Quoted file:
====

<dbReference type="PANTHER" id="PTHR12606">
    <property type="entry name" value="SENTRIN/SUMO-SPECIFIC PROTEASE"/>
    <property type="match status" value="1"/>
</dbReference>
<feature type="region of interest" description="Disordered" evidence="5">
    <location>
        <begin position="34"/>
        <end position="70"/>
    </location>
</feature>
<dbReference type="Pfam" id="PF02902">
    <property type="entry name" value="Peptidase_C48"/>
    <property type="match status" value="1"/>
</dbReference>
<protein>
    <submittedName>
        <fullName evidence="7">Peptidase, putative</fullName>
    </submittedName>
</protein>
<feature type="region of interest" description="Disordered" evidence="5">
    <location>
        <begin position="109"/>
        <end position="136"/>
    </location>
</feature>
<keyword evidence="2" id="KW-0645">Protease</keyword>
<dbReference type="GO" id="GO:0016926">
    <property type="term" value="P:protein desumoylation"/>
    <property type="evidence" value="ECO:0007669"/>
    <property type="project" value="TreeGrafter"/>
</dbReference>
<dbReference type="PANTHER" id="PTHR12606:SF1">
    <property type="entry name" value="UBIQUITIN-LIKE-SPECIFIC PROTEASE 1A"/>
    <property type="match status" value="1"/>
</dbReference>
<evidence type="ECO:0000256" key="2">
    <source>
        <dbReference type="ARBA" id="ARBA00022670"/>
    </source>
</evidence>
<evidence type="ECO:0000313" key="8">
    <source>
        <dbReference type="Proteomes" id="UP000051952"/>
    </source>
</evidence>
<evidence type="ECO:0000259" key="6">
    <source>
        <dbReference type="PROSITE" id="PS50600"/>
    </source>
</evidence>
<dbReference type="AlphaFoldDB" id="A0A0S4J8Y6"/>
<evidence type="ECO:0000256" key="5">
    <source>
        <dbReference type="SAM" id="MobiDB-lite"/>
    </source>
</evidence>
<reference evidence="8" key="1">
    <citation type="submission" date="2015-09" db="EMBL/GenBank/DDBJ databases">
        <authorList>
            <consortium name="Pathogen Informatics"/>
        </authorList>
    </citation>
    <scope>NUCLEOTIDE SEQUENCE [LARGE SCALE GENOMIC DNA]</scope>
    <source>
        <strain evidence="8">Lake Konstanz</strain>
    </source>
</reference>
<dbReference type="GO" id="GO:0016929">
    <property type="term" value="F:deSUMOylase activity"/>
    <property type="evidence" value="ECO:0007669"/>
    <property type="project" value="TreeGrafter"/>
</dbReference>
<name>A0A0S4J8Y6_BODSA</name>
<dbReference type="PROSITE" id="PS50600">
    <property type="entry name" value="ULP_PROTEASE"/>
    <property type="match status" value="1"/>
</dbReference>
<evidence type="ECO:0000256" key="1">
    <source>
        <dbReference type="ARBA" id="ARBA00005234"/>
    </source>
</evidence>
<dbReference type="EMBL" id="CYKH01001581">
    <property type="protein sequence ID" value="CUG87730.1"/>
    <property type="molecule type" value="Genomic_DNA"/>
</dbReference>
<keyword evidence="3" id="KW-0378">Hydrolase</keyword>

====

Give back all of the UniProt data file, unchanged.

<dbReference type="PANTHER" id="PTHR12606">
    <property type="entry name" value="SENTRIN/SUMO-SPECIFIC PROTEASE"/>
    <property type="match status" value="1"/>
</dbReference>
<feature type="region of interest" description="Disordered" evidence="5">
    <location>
        <begin position="34"/>
        <end position="70"/>
    </location>
</feature>
<dbReference type="Pfam" id="PF02902">
    <property type="entry name" value="Peptidase_C48"/>
    <property type="match status" value="1"/>
</dbReference>
<protein>
    <submittedName>
        <fullName evidence="7">Peptidase, putative</fullName>
    </submittedName>
</protein>
<feature type="region of interest" description="Disordered" evidence="5">
    <location>
        <begin position="109"/>
        <end position="136"/>
    </location>
</feature>
<keyword evidence="2" id="KW-0645">Protease</keyword>
<dbReference type="GO" id="GO:0016926">
    <property type="term" value="P:protein desumoylation"/>
    <property type="evidence" value="ECO:0007669"/>
    <property type="project" value="TreeGrafter"/>
</dbReference>
<dbReference type="PANTHER" id="PTHR12606:SF1">
    <property type="entry name" value="UBIQUITIN-LIKE-SPECIFIC PROTEASE 1A"/>
    <property type="match status" value="1"/>
</dbReference>
<evidence type="ECO:0000256" key="2">
    <source>
        <dbReference type="ARBA" id="ARBA00022670"/>
    </source>
</evidence>
<evidence type="ECO:0000313" key="8">
    <source>
        <dbReference type="Proteomes" id="UP000051952"/>
    </source>
</evidence>
<evidence type="ECO:0000259" key="6">
    <source>
        <dbReference type="PROSITE" id="PS50600"/>
    </source>
</evidence>
<dbReference type="AlphaFoldDB" id="A0A0S4J8Y6"/>
<evidence type="ECO:0000256" key="5">
    <source>
        <dbReference type="SAM" id="MobiDB-lite"/>
    </source>
</evidence>
<reference evidence="8" key="1">
    <citation type="submission" date="2015-09" db="EMBL/GenBank/DDBJ databases">
        <authorList>
            <consortium name="Pathogen Informatics"/>
        </authorList>
    </citation>
    <scope>NUCLEOTIDE SEQUENCE [LARGE SCALE GENOMIC DNA]</scope>
    <source>
        <strain evidence="8">Lake Konstanz</strain>
    </source>
</reference>
<dbReference type="GO" id="GO:0016929">
    <property type="term" value="F:deSUMOylase activity"/>
    <property type="evidence" value="ECO:0007669"/>
    <property type="project" value="TreeGrafter"/>
</dbReference>
<name>A0A0S4J8Y6_BODSA</name>
<dbReference type="PROSITE" id="PS50600">
    <property type="entry name" value="ULP_PROTEASE"/>
    <property type="match status" value="1"/>
</dbReference>
<evidence type="ECO:0000256" key="1">
    <source>
        <dbReference type="ARBA" id="ARBA00005234"/>
    </source>
</evidence>
<dbReference type="EMBL" id="CYKH01001581">
    <property type="protein sequence ID" value="CUG87730.1"/>
    <property type="molecule type" value="Genomic_DNA"/>
</dbReference>
<keyword evidence="3" id="KW-0378">Hydrolase</keyword>